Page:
New Delhi: Encroachments have been demolished by the public authorities calling it illegal, but during the process of demolition it is evident in most of the cases that the due course of law hasn’t been followed by the authorities.
On 13th May a demolition drive was carried out in Dhaula Kuan which left hundreds of poor people homeless, some of them have now rented a place in Naraina Vihar while many others have migrated back to their homelands.
The majority of residents of the demolished site are laborers, working on a daily basis in order to sustain their families. Now these people are hunting new jobs in the new area that they have shifted to because it won’t be possible to commute to the order working site. Children of these poor people won’t be able to go to the same school that they were going to. There are many problems surrounding these people whose houses were bulldozed.
On 18th May, The Mooknayak reached out to some of the families and found out that these people have the same address as the Dhaula Kuan area that they used to live in. Their Aadhar Card, Voter ID, all of these have the address of the demolished site. Families also showed the electricity bill of their houses in the Dhaula Kuan area. These people have been living there for the past 30-35 years.
Another recent demolition that happened was in the Tuqhlaqabad area. The unfortunate leitmotif of Delhi's development has been the recurring drama of illegal construction demolitions. Ruins near Tughlaqabad Fort are also proceeding according to a script that has been used countless times before. The need for demolition is portrayed as a problem with law and order rather than poor urban planning.
According to the municipal corporation statutes, which vary by state, the government has the right to demolish someone's private property if it is an illegal building on public property, a building that encroaches on the property of another, or a structure that is in violation of the law.
In a 2022 judgement on a case Delhi High Court ruled, ‘No demolition action against an unauthorized property should be taken until the owner or resident has had a reasonable opportunity to be heard.’
This was noted in the matter of Ms. Hnunpuii v. Municipal Corporation of Delhi & another, which was heard by a single judge bench under the leadership of Honourable Justice C.Hari Shankar.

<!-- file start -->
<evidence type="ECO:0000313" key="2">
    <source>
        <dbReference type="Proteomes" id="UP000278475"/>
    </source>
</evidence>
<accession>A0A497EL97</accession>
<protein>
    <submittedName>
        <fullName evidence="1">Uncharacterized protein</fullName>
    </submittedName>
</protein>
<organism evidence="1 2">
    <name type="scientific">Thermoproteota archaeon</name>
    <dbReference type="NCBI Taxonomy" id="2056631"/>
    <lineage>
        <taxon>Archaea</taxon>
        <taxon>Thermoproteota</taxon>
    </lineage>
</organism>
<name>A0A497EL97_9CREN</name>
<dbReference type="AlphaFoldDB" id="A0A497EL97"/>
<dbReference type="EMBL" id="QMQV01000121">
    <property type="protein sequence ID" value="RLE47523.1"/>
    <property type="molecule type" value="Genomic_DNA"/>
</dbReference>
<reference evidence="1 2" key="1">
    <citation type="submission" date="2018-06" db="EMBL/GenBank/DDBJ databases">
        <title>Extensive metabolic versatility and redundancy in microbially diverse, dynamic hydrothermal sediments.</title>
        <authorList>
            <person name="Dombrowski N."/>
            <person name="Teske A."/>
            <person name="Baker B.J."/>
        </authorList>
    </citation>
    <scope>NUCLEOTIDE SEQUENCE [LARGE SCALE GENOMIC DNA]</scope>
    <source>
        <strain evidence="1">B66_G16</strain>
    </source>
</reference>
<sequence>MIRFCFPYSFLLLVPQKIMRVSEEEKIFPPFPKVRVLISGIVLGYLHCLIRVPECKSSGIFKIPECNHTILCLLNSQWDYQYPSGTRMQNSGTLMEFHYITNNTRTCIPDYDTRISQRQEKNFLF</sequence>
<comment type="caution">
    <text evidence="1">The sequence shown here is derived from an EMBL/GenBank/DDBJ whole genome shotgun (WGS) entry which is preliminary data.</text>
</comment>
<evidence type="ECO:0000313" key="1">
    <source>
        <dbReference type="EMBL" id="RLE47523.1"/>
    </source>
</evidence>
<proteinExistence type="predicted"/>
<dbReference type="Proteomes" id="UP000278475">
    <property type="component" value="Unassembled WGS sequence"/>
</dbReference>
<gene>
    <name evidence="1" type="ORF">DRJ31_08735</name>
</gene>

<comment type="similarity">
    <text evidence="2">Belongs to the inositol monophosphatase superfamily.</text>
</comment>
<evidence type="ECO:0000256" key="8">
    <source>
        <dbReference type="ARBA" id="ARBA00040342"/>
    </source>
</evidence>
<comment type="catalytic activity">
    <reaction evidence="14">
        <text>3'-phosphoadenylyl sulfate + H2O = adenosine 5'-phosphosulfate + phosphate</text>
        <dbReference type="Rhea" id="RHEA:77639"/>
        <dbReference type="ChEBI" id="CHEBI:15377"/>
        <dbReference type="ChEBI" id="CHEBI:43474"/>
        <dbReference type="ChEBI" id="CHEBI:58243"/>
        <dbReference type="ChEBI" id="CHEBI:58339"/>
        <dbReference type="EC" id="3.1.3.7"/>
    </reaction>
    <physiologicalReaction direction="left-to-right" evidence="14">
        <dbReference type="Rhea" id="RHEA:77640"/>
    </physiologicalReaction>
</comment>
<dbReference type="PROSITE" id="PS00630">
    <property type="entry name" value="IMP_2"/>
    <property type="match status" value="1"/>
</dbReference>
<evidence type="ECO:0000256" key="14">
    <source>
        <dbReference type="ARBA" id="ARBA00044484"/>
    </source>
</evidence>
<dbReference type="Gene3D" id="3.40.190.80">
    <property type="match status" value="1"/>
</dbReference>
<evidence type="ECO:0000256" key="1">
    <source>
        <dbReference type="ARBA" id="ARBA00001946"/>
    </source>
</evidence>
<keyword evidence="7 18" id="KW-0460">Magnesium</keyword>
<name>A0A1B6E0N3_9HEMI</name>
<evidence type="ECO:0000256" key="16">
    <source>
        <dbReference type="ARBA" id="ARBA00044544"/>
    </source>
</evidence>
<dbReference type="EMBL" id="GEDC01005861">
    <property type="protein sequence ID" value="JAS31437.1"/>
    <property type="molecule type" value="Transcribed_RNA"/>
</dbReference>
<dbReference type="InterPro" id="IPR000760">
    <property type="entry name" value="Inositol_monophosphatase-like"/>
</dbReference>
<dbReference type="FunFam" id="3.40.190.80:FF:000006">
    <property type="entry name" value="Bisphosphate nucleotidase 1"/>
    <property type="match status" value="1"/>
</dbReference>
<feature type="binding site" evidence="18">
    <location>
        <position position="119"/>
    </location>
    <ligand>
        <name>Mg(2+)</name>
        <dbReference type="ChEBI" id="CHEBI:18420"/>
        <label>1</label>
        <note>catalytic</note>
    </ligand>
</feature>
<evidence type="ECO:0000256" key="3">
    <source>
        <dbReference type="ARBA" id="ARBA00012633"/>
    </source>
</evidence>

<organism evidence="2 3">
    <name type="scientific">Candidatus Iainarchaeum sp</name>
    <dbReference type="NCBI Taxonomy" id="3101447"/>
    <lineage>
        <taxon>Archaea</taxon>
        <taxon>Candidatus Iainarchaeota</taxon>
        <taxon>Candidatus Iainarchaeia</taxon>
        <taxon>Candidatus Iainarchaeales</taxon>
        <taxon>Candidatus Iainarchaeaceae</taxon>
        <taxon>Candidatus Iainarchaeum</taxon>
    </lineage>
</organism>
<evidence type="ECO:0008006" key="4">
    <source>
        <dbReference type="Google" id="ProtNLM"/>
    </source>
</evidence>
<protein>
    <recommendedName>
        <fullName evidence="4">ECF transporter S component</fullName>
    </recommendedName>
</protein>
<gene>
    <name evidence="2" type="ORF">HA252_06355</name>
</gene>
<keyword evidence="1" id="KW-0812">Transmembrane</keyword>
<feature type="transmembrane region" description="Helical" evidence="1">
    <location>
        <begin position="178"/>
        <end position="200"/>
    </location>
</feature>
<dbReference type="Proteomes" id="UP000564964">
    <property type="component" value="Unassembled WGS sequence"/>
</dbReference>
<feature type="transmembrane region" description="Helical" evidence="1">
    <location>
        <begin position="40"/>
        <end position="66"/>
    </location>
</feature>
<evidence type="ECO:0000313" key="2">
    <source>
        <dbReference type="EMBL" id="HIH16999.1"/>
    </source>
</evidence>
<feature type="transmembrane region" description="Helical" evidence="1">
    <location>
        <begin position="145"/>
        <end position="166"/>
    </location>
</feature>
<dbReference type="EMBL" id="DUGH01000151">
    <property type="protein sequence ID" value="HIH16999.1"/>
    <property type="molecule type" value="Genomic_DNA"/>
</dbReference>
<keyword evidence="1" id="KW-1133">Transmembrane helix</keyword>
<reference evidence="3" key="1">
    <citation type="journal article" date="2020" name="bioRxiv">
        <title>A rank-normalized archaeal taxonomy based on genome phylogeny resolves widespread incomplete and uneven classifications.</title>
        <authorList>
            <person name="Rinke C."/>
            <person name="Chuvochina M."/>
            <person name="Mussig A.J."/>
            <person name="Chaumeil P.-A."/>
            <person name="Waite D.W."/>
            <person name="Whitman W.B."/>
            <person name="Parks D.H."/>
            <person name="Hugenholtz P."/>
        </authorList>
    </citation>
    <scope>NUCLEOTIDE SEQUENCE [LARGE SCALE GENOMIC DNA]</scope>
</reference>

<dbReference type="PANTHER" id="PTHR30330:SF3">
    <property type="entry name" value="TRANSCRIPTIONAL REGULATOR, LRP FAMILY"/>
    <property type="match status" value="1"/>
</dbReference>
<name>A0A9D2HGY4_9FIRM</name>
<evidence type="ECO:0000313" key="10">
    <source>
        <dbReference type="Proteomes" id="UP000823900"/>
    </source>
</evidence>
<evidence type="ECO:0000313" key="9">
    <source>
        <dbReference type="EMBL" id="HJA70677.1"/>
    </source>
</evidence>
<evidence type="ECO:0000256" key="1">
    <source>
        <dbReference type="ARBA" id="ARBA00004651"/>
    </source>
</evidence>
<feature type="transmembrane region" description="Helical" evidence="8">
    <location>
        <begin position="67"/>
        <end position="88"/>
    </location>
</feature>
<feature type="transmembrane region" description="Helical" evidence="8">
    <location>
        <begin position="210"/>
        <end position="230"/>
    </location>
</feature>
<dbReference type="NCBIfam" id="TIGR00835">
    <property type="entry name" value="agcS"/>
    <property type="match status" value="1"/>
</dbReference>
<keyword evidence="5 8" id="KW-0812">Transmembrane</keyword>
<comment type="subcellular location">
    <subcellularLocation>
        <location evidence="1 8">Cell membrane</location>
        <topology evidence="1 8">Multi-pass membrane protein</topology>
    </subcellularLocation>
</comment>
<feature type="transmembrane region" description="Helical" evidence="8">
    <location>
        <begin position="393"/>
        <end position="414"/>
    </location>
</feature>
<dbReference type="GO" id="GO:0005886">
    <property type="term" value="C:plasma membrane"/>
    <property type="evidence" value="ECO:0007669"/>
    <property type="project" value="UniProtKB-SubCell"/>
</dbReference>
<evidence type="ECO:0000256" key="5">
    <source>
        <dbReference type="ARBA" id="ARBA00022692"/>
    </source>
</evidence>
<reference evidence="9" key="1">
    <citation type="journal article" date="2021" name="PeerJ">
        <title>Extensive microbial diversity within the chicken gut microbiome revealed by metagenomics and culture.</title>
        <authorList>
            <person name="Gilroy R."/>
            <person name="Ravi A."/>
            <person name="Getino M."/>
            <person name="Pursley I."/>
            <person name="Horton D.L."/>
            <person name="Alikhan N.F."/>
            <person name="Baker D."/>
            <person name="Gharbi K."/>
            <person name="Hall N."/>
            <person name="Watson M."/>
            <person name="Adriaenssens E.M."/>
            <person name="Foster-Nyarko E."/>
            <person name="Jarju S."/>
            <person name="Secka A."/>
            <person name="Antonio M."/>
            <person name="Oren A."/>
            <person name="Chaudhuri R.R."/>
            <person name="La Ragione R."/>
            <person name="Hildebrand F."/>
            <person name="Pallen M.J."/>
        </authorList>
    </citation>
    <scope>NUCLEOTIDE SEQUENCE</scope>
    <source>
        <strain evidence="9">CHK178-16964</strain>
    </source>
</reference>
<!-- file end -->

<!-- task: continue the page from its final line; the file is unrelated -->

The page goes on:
According to a 2019 ruling by the Supreme Court, a person who has obtained ownership of the property after possessing it for 12 years may bring a lawsuit to reclaim it in the event that the original owner or another party forcibly removes them from it.
The top court made reference to the "doctrine of adverse possession," according to which someone who was not the original owner of the property becomes the owner because they have been in possession of it for at least 12 years during which the true owner did not take legal action to remove them.
A bench of Justices Arun Mishra, S Abdul Nazeer, and M R Shah decided that a non-title holder (original owner) who acquires a right to the property under the idea of adverse possession has the legal right to sue to restore it if he is evicted by others.
The bench ruled that once the 12-year period of adverse possession had passed, even the owner's right to eject him was lost and the possessory owner acquired the right, title, and interest held by the ousting person/owner, as the case may be, against whom he had prescribed.
As a result of the decision, it was stated that "once the right, title, or interest is acquired, it can be used as a sword by the plaintiff as well as a shield by the defendant within the meaning of Article 65 of the Limitation Act" (law dealing with the maintainability of legal actions based on time limits) and that "any person who has perfected title by way of adverse possession, can file a suit for restoration of possession in case of dispossession."
Since India's independence, demolitions carried out in the name of development have been a common element of Indian city planning. At least 280 slum cluster demolitions in Delhi alone are documented in data gathered by the Missing Basti Project between 1990 and 2020. Activists claim that the true figures are significantly higher.
According to a 2022 report by the Housing and Land Rights Network (HLRN), 36,480 dwellings were destroyed by national and state government officials in India in 2021 alone, leaving close to 2 lakh people homeless. Over 5,000 people were impacted by the demolition of at least 1,123 dwellings in Delhi in 2021.
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